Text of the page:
A particular problem is presented by student societies. Although these are often an integral part of an SU, they are legally separate, including some we are aware of which are separate registered charities (which must be independent, as a principle of charity law). To what extent should SUs be expected to take reasonably practicable steps to secure freedom of speech in this context where it has little control? We might be dealing with events or activities on SU premises, off-site or, increasingly, online.

Students’ unions as student-led

SUs are, by their very nature, student-led and we must be mindful of the burden and expectations placed on those students, often in their early 20s and in their first responsible job. Expecting a fresh sabbatical officer to adjudicate on the IHRA definition of anti-semitism is a huge ask, and the new duty can only increase that burden of responsibility.

It's also worth noting that the expected implementation date of 1 August is likely to cause significant issues, as sabbatical officer teams will be new in post and will already have a huge burden to get to grips with.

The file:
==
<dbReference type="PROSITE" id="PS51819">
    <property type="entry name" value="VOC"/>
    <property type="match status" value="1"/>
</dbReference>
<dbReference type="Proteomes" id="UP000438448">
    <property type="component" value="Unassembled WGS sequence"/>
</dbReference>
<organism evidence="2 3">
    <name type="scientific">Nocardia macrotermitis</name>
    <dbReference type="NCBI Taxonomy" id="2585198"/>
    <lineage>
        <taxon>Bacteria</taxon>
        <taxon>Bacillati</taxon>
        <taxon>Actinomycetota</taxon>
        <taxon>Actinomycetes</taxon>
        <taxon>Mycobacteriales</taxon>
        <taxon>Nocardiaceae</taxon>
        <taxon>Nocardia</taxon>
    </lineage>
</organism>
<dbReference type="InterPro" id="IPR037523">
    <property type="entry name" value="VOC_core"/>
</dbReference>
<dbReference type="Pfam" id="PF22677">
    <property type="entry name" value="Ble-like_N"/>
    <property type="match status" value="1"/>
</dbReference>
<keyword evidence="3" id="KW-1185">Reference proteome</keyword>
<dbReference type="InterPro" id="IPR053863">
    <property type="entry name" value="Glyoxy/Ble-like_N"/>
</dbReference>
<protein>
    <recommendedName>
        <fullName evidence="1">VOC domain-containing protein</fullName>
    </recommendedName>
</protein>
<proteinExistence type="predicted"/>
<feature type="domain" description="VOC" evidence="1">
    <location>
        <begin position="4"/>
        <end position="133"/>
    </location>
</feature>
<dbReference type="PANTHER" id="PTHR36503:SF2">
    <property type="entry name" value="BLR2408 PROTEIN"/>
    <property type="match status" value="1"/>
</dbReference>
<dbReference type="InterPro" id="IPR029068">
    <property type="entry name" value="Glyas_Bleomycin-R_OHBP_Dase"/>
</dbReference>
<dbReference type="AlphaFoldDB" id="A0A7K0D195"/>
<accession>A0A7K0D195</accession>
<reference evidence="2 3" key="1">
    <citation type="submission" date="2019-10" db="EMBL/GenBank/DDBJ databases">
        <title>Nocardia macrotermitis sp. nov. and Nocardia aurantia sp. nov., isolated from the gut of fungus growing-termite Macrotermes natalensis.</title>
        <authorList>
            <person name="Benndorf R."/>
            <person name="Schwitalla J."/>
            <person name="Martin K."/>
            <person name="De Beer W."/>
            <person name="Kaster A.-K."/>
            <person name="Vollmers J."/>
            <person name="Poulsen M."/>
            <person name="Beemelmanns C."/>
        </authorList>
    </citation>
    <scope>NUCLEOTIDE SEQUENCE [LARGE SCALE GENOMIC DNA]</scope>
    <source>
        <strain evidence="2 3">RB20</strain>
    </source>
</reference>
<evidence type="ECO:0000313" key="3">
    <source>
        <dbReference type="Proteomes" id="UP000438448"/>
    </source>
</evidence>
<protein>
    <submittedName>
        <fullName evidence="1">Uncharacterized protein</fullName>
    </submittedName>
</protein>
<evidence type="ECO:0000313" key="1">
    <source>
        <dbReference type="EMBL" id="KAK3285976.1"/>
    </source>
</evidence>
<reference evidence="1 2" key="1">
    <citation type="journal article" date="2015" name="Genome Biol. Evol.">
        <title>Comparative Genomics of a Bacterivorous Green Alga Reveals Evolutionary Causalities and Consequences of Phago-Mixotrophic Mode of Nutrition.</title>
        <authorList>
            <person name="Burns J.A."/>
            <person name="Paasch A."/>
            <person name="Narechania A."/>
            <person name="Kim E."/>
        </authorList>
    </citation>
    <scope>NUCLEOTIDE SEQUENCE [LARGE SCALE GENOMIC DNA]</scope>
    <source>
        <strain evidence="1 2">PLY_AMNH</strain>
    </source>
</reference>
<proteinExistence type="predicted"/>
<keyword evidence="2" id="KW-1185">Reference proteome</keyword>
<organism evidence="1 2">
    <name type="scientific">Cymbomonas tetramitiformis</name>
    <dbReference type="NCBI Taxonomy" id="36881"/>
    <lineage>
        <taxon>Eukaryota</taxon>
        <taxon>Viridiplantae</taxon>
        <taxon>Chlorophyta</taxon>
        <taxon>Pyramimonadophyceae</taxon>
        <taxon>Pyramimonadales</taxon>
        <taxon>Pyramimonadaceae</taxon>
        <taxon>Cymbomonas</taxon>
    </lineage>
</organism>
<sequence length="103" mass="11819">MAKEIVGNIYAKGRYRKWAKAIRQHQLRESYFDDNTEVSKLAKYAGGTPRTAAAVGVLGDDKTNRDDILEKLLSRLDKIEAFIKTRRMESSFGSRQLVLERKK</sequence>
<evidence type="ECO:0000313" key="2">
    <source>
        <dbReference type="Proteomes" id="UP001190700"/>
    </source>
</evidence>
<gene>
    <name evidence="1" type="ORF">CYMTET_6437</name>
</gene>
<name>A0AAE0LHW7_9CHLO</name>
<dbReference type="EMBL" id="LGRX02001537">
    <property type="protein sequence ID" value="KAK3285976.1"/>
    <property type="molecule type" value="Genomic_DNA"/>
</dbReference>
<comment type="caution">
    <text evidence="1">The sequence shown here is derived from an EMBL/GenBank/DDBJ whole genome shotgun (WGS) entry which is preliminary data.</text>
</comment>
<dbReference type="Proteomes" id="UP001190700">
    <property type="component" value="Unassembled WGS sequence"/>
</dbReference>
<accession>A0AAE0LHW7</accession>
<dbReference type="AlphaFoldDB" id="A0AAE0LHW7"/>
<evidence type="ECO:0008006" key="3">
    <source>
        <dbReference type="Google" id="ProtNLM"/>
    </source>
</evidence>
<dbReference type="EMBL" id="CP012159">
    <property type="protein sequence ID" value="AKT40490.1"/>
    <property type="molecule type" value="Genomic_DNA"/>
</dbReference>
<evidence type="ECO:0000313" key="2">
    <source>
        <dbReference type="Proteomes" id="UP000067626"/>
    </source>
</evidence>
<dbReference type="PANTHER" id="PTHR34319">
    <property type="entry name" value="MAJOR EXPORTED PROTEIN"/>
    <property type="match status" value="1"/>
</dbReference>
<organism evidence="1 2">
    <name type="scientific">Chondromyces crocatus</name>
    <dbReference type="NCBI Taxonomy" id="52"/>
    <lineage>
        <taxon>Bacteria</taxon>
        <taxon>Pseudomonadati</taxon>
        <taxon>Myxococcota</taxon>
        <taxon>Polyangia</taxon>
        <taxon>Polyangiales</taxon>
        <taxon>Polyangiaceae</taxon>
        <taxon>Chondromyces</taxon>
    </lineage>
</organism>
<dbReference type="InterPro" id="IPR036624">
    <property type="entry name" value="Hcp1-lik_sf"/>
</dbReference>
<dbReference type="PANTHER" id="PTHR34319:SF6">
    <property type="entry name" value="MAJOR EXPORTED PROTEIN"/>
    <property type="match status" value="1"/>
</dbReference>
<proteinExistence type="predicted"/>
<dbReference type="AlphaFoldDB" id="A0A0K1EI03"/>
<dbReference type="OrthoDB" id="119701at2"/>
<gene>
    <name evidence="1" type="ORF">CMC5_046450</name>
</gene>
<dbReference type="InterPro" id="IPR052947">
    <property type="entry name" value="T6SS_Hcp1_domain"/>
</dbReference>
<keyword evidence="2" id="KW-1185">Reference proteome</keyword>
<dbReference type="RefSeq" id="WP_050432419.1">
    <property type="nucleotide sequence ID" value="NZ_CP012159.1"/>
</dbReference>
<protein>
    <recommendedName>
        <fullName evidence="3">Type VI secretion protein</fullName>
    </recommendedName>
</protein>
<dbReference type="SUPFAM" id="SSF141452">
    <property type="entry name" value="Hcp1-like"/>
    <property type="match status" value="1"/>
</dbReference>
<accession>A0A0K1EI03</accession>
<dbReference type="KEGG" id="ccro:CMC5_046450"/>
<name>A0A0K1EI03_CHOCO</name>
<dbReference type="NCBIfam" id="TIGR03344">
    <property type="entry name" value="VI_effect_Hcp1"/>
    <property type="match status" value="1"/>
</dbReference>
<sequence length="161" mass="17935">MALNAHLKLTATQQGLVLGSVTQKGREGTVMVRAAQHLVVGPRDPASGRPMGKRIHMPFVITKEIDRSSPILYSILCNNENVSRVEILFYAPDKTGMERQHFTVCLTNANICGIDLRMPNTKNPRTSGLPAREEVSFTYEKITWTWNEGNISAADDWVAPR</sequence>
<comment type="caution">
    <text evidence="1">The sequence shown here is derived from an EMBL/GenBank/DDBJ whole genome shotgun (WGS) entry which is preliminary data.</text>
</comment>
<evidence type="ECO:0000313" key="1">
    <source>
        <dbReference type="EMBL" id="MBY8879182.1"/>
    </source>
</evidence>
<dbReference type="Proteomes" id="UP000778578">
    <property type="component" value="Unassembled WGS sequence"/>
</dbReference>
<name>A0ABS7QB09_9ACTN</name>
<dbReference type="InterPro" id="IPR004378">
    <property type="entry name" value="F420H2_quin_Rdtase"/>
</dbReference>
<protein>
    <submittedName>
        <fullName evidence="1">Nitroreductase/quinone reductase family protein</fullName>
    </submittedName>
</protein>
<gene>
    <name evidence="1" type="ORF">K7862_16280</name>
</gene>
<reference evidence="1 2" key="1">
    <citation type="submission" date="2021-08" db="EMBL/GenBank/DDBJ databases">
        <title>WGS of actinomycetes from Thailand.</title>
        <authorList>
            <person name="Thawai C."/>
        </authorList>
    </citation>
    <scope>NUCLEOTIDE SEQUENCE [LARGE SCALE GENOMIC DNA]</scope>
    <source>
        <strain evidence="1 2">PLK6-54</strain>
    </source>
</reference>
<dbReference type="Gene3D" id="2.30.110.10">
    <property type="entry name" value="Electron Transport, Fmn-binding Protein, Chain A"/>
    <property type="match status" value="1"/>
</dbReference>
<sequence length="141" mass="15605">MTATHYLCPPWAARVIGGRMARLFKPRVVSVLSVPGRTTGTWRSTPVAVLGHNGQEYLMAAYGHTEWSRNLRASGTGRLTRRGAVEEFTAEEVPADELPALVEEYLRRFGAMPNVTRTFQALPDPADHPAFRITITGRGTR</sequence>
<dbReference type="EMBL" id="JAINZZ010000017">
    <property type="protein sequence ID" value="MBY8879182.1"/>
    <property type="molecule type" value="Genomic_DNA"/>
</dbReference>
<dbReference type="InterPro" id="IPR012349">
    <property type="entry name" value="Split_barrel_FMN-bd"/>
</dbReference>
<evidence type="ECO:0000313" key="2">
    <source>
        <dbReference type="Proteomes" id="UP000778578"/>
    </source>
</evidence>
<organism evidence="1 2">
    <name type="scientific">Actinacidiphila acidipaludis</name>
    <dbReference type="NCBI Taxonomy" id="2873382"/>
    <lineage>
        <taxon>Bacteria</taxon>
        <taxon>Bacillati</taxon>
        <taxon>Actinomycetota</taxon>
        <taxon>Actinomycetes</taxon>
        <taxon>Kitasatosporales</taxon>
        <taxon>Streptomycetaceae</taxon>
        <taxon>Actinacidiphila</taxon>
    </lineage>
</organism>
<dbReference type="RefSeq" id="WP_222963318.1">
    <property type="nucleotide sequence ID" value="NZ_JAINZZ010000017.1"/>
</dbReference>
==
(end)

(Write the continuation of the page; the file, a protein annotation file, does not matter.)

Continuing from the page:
Students’ unions and the Equality Act

Speech that is not lawful is not protected under the new freedom of speech law. This would include speech that amounts to unlawful harassment or unlawful discrimination under the Equality Act 2010. However, this is one of the most complex areas of legal advice we deal with. Expecting under-resourced student-led organisations to weigh up freedom of speech obligations against Equality Act duties is a tall order.

Students’ unions as heterogeneous

Finally, SUs are heterogeneous. They range from a tiny operation with a single part-time staff member and one or two elected officers, up to multi-million pound organisations with multiple elected officers and dozens of staff members. This variety in size, character and resources must be recognised in finalised OfS guidance, and the approach it takes to enforcing the new law must take into account this heterogeneity.

Lawyers at Wrigleys advise dozens of students’ unions, including on freedom of speech matters. For advice about any of the matters mentioned in this article, please do not hesitate to get in touch with the author or any other member of our students’ union team.

If you would like to discuss any aspect of this article further, please contact Laura Moss or any member of our students’ union team on 0113 244 6100.

You can also keep up to date by following Wrigleys CSE team on X.

The information in this article is necessarily of a general nature.  The law stated is correct at the date (stated above) this article was first posted to our website. Specific advice should be sought for specific situations. If you have any queries or need any legal advice please feel free to contact Wrigleys Solicitors.






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Laura Moss